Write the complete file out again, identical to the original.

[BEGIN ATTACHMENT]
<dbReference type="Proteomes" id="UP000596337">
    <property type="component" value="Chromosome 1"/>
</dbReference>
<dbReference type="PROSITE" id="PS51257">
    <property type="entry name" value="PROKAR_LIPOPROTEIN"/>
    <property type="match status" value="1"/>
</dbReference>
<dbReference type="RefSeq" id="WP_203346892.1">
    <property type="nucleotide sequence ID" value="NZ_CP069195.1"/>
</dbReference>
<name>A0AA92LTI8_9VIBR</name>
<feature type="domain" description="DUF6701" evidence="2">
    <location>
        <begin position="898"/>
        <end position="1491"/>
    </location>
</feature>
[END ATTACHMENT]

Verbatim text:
<dbReference type="Proteomes" id="UP000596337">
    <property type="component" value="Chromosome 1"/>
</dbReference>
<dbReference type="PROSITE" id="PS51257">
    <property type="entry name" value="PROKAR_LIPOPROTEIN"/>
    <property type="match status" value="1"/>
</dbReference>
<dbReference type="RefSeq" id="WP_203346892.1">
    <property type="nucleotide sequence ID" value="NZ_CP069195.1"/>
</dbReference>
<name>A0AA92LTI8_9VIBR</name>
<feature type="domain" description="DUF6701" evidence="2">
    <location>
        <begin position="898"/>
        <end position="1491"/>
    </location>
</feature>